These days the most well-known residents of the Hemingway property are the fifty or so pampered polydactyl cats that roam the grounds and lounge on the furniture. A typical cat has five toes on each front paw and four on each back paw.  Polydactyls have six or more on each front paw and may have additional toes on each back paw.  The Key West felines are said to be descendants of Snow White, a polydactyl cat given to Hemingway by a ship captain.  Polydactyls were popular as ship cats because sailors considered them to bring good luck. 

At feeding time at the Hemingway house, the cats head to the garden terrace in droves, providing a good opportunity to see their wide variety of toes.  Some appear to be wearing mittens because of an additional toe. 


In the pavement near the garden, concrete proof of extra toes.


This tabby struck me as macho tough guy (perhaps in the Hemingway mold) but my daughter found him to be a sweetheart. 


This cat has claimed a comfy spot on the hassock of a chair in Hemingway’s writing studio above the garage.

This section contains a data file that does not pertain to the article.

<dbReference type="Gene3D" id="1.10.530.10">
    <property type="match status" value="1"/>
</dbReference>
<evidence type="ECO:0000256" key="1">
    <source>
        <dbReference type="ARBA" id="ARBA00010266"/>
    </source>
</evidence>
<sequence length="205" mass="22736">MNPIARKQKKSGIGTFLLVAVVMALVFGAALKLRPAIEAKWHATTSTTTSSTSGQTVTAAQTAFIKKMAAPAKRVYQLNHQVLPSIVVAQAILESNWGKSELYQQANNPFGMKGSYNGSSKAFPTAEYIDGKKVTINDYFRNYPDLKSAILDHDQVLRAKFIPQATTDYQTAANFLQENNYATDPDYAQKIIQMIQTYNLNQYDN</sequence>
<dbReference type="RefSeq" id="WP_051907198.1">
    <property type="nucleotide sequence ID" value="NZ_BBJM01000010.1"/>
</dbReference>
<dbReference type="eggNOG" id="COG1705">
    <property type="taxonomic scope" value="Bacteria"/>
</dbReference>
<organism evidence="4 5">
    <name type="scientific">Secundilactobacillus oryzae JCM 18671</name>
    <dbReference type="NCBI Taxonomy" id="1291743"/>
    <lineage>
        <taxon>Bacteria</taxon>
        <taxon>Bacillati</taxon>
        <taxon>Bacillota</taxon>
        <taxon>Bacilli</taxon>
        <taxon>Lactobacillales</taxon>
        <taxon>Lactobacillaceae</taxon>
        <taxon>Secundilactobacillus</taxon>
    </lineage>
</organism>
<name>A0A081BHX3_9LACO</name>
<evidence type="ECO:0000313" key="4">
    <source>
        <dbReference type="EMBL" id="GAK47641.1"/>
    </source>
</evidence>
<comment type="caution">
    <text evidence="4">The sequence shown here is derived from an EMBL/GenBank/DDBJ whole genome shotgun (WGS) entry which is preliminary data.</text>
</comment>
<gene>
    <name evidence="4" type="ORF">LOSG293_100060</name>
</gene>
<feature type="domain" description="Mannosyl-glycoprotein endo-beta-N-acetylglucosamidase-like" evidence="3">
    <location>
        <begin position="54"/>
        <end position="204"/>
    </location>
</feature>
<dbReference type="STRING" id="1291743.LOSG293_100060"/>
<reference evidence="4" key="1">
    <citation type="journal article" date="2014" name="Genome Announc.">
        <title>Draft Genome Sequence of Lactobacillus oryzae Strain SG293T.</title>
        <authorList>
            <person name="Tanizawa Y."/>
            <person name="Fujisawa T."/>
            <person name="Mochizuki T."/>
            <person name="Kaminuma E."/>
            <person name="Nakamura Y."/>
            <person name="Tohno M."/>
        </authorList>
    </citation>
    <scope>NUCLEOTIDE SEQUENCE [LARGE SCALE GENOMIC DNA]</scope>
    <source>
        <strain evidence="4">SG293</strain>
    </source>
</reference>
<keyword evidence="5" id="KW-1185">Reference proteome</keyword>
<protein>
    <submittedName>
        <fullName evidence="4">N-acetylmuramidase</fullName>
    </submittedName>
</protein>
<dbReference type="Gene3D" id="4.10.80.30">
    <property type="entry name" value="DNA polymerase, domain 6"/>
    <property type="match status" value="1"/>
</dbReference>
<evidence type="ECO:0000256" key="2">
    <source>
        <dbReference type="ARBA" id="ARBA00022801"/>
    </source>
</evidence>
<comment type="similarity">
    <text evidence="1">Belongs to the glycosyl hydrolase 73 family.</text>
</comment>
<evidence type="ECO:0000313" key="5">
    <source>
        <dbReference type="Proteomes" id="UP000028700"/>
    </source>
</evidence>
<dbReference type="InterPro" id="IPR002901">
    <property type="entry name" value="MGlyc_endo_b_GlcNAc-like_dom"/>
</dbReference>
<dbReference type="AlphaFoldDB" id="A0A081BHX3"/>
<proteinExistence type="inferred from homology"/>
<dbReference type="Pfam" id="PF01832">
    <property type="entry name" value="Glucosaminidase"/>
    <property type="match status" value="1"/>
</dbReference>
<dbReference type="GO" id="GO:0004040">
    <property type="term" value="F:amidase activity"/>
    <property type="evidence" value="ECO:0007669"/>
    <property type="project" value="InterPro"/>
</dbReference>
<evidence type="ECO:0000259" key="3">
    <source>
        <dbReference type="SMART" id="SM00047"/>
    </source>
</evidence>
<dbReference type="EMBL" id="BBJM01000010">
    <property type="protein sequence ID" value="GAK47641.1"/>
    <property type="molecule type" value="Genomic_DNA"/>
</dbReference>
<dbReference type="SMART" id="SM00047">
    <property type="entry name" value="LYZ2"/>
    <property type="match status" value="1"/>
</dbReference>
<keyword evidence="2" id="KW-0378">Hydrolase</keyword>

Another signature Key West attraction associated with Hemingway is Sloppy Joe’s Bar, originally owned and operated by Joe Russell, who became a close friend and fishing buddy of the author.  Hemingway began patronizing Russell’s speakeasy during Prohibition.  In the photo above, preparations are underway for the New Year’s Eve midnight conch drop. 


When Joe Russell’s bar officially opened on Greene Street in 1933, it was known as the Blind Pig.  With the addition of a small dance floor, it became the Silver Slipper.  Hemingway, who had frequented a bar in Havana known as Sloppy Joe’s, was instrumental in the final name change.  A rent increase that Russell refused to pay prompted a sudden change of location in 1937 to its current spot on Duval Street.  Russell and his customers were said to have carried drinks and furniture down the street to a vacant bar in the middle of the night, with service never ceasing.  The original building above, which dates from 1851, first housed an ice house and morgue.  It became Captain Tony’s Saloon in 1958.  A young Jimmy Buffet played there often in the 70s.  (The bar and its owner Tony Tarracino, a former Key West mayor, are the subject of Buffet’s song The Last Mango in Paris.)